"No matter what you said, my boy," roared the King. "No fool could have figured that out as nicely as I did."
"We have still to decide how to remove the blocks of marble," suggested Inga anxiously.
"Fasten a rope to them, and pull," said Bilbil.
"Don't pay any more attention to Rinkitink, for he is no wiser than the man who wrote that brainless scroll. Just get the rope, and we'll fasten Rinkitink to one end of it for a weight and I'll help you pull."
"Thank you, Bilbil," replied the boy. "I'll get the rope at once.
Bilbil found it difficult to climb over the ruins to the floor of the banquet hall, but there are few places a goat cannot get to when it makes the attempt, so Bilbil succeeded at last, and even fat little Rinkitink finally joined them, though much out of breath.
Inga fastened one end of the rope around a block of marble and then made a loop at the other end to go over Bilbil's head. When all was ready the boy seized the rope and helped the goat to pull; yet, strain as they might, the huge block would not stir from its place. Seeing this, King Rinkitink came forward and lent his assistance, the weight of his body forcing the heavy marble to slide several feet from where it had lain.
But it was hard work and all were obliged to take a long rest before undertaking the removal of the next block.
"Admit, Bilbil," said the King, "that I am of some use in the world."
"Your weight was of considerable help," acknowledged the goat, "but if your head were as well filled as your stomach the task would be still easier."
When Inga went to fasten the rope a second time he was rejoiced to discover that by moving one more block of marble he could uncover the tile with the secret spring. So the three pulled with renewed energy and to their joy the block moved and rolled upon its side, leaving Inga free to remove the treasure when he pleased.
But the boy had no intention of allowing Bilbil and the King to share the secret of the royal treasures of Pingaree; so, although both the goat and its master demanded to know why the marble blocks had been moved, and how it would benefit them, Inga begged them to wait until the next morning, when he hoped to be able to satisfy them that their hard work had not been in vain.
Having little confidence in this promise of a mere boy, the goat grumbled and the King laughed; but Inga paid no heed to their ridicule and set himself to work rigging up a fishing rod, with line and hook. During the afternoon he waded out to some rocks near the shore and fished patiently until he had captured enough yellow perch for their supper and breakfast.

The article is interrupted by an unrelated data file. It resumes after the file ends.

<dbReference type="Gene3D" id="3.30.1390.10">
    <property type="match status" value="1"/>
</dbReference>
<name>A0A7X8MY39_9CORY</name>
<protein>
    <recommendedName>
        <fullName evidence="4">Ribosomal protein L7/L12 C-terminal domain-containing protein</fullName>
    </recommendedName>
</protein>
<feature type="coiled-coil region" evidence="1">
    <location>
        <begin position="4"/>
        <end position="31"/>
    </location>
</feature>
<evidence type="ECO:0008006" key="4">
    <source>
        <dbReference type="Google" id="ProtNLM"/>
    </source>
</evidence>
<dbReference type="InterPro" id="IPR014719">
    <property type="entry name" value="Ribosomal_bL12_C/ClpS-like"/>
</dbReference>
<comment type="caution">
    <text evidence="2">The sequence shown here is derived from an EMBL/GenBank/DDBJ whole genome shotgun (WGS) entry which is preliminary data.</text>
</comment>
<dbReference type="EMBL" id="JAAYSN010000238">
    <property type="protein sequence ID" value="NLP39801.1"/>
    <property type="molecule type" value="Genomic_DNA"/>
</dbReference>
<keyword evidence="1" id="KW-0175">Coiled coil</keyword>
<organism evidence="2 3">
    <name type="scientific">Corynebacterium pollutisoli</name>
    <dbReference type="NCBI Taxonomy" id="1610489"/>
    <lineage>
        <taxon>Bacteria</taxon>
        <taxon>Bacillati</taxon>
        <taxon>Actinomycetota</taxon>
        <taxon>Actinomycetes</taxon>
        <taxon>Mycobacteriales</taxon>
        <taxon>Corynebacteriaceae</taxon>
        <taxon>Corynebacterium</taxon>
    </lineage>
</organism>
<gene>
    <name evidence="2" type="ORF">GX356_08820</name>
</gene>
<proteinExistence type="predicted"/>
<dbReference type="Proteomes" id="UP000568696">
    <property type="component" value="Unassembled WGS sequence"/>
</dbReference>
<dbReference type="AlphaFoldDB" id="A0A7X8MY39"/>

"Ah," said Rinkitink, looking at the fine catch when Inga returned to the shore; "these will taste delicious when they are cooked; but do you know how to cook them?"
"No," was the reply. I have often caught fish, but never cooked them. Perhaps Your Majesty understands cooking."
"Cooking and majesty are two different things," laughed the little King. "I could not cook a fish to save me from starvation."
"For my part," said Bilbil, "I never eat fish, but I can tell you how to cook them, for I have often watched the palace cooks at their work." And so, with the goat's assistance, the boy and the King managed to prepare the fish and cook them, after which they were eaten with good appetite.
That night, after Rinkitink and Bilbil were both fast asleep, Inga stole quietly through the moonlight to the desolate banquet hall. There, kneeling down, he touched the secret spring as his father had instructed him to do and to his joy the tile sank downward and disclosed the opening. You may imagine how the boy's heart throbbed with excitement as he slowly thrust his hand into the cavity and felt around to see if the precious pearls were still there. In a moment his fingers touched the silken bag and, without pausing to close the recess, he pressed the treasure against his breast and ran out into the moonlight to examine it. When he reached a bright place he started to open the bag, but he observed Bilbil lying asleep upon the grass near by. So, trembling with the fear of discovery, he ran to another place, and when he paused he heard Rinkitink snoring lustily. Again he fled and made his way to the seashore, where he squatted under a bank and began to untie the cords that fastened the mouth of the bag. But now another fear assailed him.
"If the pearls should slip from my hand," he thought, "and roll into the water, they might be lost to me forever. I must find some safer place."
Here and there he wandered, still clasping the silken bag in both hands, and finally he went to the grove and climbed into the tall tree where he had made his platform and seat. But here it was pitch dark, so he found he must wait patiently until morning before he dared touch the pearls. During those hours of waiting he had time for reflection and reproached himself for being so frightened by the possession of his father's treasures.
"These pearls have belonged to our family for generations," he mused, "yet no one has ever lost them. If I use ordinary care I am sure I need have no fears for their safety."